Shielded vs. Unshielded Ethernet Cable Explained

September 13, 2019 Tripp Lite

When installing or updating your network infrastructure, there are a variety of network patch cable types to consider. Among the choices to be made is whether to install shielded twisted pair cables (STP) or unshielded twisted pair cables (UTP). Twisted pair cabling consists of two conductors of a single circuit twisted together to help reduce electromagnetic interference (EMI) or “noise”.

A key factor in this decision is an analysis of how prevalent electromagnetic interference (EMI) will be in the installation environment. EMI is commonly caused by nearby motors, generators, air conditioners, and even office mainstays such as fluorescent lights and printers. EMI can cause crosstalk** between circuits, resulting in degradation of data, increased errors and slower transmission rates.

** Crosstalk is the unintentional transmission of a signal from one cable to another.

 

STP vs. UTP Ethernet Cable

shielded cable vs unshielded Ethernet cable

While even UTP (UTP: unshielded twisted pair) cables reduce some EMI, STP (shielded twisted pair) cables more effectively block interference. Shielded Cat5 and Cat6 cables are augmented with a thin foil that serves to block EMI. STP cables are ideal for high-speed networks such as data centers where 10GBase-T networks are used because 10G Ethernet is significantly more sensitive to EMI. Properly installed high-quality shielded cables automatically suppress EMI and crosstalk, helping to ensure data integrity and high-speed performance.

High-quality shielded Ethernet cable includes a drain wire to provide grounding that cancels the effects of EMI. However, the cable will only be grounded if jacks and couplers used in the installation are also shielded. Therefore, it’s essential to use shielded jacks and couplers throughout your STP installation to maintain the benefits of STP cabling.

 

Shielded or Unshielded?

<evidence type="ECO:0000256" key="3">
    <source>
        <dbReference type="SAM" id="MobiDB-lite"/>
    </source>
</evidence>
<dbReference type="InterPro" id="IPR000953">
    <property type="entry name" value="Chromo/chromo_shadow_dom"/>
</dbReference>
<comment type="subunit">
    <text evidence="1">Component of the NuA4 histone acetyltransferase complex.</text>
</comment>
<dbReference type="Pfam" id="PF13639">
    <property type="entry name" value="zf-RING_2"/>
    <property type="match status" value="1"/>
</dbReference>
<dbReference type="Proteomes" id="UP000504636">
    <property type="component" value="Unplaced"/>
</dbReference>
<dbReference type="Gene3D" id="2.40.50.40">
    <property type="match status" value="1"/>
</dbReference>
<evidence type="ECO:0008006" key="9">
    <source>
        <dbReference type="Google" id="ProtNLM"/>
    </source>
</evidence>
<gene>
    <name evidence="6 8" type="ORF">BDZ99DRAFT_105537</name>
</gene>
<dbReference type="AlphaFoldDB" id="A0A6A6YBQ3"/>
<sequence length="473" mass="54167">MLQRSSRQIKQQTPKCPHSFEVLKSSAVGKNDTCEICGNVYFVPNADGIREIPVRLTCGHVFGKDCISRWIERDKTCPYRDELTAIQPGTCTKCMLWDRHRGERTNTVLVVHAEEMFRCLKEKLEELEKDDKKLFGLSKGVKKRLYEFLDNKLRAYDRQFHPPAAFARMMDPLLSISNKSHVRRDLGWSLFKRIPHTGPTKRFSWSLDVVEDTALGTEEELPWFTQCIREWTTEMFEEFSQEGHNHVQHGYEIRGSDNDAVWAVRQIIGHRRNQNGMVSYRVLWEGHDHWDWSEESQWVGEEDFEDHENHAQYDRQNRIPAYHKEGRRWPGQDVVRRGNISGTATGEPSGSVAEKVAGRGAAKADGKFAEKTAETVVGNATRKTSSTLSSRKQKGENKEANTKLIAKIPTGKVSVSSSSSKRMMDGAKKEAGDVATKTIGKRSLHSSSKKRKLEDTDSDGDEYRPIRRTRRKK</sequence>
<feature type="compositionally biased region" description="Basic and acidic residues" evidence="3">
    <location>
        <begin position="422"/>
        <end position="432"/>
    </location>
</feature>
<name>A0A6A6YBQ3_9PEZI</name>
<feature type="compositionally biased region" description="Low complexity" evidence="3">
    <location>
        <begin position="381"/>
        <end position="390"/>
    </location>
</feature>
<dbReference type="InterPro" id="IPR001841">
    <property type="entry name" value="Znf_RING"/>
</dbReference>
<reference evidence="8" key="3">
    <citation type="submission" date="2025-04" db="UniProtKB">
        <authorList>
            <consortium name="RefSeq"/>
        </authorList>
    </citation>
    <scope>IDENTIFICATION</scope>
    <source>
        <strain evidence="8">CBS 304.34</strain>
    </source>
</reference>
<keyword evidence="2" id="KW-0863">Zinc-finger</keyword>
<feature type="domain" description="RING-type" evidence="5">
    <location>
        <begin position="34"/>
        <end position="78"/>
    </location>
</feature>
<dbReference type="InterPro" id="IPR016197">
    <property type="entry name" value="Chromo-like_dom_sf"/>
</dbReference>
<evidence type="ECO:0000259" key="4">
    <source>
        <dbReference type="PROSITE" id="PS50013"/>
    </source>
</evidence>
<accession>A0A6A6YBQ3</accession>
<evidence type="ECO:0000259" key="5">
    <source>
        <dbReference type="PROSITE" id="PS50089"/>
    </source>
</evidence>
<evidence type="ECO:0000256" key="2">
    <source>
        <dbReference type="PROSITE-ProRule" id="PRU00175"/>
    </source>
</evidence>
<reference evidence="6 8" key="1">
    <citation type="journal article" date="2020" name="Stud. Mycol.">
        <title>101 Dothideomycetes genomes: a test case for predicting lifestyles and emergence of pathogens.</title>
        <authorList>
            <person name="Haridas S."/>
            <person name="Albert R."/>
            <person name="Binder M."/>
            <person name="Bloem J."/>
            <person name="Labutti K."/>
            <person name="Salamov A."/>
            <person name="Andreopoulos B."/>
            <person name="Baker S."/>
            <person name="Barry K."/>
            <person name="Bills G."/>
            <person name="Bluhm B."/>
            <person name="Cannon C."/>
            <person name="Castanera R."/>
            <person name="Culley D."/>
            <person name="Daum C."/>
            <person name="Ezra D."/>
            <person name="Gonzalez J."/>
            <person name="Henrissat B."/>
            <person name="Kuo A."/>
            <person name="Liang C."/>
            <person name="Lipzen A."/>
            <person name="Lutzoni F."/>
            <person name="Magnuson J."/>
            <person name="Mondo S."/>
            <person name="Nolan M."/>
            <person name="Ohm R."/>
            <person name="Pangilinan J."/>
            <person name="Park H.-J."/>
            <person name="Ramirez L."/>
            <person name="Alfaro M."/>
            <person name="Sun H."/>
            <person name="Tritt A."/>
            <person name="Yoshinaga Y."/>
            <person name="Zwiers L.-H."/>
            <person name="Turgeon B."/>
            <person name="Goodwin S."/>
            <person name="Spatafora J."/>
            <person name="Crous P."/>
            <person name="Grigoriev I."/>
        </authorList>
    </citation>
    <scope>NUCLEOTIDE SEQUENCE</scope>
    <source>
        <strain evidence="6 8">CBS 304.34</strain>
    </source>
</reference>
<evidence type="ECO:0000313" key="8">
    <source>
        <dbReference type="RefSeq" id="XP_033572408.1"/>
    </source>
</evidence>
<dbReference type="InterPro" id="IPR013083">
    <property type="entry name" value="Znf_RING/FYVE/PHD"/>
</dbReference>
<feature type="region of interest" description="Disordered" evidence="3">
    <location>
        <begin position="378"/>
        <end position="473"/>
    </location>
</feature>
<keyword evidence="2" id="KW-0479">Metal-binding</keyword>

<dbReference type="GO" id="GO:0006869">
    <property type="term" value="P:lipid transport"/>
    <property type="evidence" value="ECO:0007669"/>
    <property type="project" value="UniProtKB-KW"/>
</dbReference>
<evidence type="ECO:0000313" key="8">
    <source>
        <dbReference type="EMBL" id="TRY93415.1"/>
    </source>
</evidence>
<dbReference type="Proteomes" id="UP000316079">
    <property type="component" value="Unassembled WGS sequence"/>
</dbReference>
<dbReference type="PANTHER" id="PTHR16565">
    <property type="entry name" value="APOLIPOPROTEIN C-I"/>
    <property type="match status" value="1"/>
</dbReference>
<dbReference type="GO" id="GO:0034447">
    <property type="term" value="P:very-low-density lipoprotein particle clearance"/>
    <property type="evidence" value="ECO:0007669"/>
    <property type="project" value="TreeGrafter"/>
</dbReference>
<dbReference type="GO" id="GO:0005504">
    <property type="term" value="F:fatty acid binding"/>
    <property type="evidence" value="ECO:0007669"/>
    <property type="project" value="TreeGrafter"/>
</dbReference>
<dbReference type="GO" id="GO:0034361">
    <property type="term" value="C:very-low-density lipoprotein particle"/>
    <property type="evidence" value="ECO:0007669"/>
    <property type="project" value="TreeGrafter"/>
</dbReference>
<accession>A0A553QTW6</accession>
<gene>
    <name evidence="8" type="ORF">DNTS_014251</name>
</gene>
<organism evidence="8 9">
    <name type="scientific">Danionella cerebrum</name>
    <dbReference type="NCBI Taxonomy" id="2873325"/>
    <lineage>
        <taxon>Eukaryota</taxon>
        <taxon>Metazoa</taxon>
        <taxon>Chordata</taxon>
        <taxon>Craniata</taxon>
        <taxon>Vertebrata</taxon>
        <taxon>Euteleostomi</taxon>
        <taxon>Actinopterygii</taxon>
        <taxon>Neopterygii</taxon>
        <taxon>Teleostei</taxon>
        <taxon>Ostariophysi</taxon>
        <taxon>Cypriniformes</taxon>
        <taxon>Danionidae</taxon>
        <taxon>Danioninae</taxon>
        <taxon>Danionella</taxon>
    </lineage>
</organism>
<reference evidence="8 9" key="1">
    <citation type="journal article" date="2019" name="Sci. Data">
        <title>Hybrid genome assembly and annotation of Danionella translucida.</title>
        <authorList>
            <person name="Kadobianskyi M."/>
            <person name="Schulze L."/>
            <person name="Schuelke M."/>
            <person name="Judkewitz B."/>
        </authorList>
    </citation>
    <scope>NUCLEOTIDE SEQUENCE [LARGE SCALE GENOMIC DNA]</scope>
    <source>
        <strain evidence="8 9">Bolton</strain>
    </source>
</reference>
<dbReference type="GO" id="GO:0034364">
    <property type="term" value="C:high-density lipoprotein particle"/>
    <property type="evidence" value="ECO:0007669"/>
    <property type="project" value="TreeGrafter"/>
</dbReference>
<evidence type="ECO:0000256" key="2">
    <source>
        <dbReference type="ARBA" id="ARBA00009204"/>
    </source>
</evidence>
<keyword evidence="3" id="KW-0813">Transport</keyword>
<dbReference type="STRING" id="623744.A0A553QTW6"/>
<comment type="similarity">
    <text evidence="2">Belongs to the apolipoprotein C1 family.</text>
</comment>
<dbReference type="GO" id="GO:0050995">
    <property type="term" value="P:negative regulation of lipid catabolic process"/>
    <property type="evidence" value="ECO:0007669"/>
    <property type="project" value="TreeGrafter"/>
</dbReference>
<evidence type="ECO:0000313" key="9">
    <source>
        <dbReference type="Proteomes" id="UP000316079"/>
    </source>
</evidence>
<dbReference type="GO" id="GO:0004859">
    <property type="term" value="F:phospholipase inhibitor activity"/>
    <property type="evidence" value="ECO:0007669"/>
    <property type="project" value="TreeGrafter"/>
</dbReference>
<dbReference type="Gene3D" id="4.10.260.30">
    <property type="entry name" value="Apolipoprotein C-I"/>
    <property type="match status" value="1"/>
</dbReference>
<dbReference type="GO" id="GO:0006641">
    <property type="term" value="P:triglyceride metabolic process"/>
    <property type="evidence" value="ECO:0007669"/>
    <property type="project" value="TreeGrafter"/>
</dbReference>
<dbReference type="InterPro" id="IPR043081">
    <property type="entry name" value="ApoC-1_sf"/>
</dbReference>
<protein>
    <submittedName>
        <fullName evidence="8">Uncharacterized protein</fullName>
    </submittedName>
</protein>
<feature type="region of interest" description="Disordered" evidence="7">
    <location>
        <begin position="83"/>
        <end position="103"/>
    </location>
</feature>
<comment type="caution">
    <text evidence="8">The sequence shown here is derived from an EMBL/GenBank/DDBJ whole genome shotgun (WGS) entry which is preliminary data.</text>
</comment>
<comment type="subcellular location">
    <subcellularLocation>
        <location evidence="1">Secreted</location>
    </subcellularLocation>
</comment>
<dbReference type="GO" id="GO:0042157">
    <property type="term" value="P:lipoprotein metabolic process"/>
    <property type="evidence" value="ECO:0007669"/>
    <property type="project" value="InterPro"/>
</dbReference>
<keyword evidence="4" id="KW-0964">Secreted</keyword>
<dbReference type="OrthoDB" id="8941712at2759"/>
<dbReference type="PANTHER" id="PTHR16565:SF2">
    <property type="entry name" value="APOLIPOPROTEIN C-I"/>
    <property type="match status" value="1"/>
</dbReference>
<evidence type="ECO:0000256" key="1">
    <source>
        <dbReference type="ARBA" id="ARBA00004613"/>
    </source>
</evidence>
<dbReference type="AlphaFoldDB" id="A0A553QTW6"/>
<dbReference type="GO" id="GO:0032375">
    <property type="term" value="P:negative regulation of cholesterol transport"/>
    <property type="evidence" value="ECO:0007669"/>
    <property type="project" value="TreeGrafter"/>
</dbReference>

Shielded cable is more expensive than unshielded cable and more difficult to install; it’s stiffer, making it less flexible. The cable also has a larger diameter, taking up more space in conduit. UTP, on the other hand, actually provides faster transmissions in the absence of EMI. It’s less expensive to purchase, easier to install and has been the standard for many years, so it’s already in place in most existing installations.

Regardless of whether you choose UTP or STP, make sure to install high-quality cabling. The better the quality of the cables used, the more years of service you will get out of the installation, reducing long-term replacement and labor costs.

 

Cat8 Shielded Cable

Cat8 is the latest category cable standard to be defined by IEEE. It features the fastest data transfer rate of any copper cable thanks to its use of shielding to virtually eliminate electromagnetic interference (EMI), resulting in fewer errors. In a Cat8 cable, each twisted pair is foil wrapped, then the four twisted pairs are also wrapped in a braided shielding. 

 

Explore high-quality shielded and unshielded Ethernet cables

Shielded (STP) Ethernet Cables

Unshielded (UTP) Ethernet Cables

Ethernet Cable Product Matrix

Cable Finder - Find Any Cable in Two Easy Steps

Further Reading

Cat8 Ethernet Cable Offers Faster Performance Speeds and Better Performance

Cat8 Network Patch Cables: Fast Data Transfer and Large Bandwidth Support 40 Gb Networks

Cat6 vs Cat6a Ethernet Cables – Everything You Need to Know

Which Ethernet Cable Should You Use — Cat5e, Cat6 or Cat6a?

 

 
 

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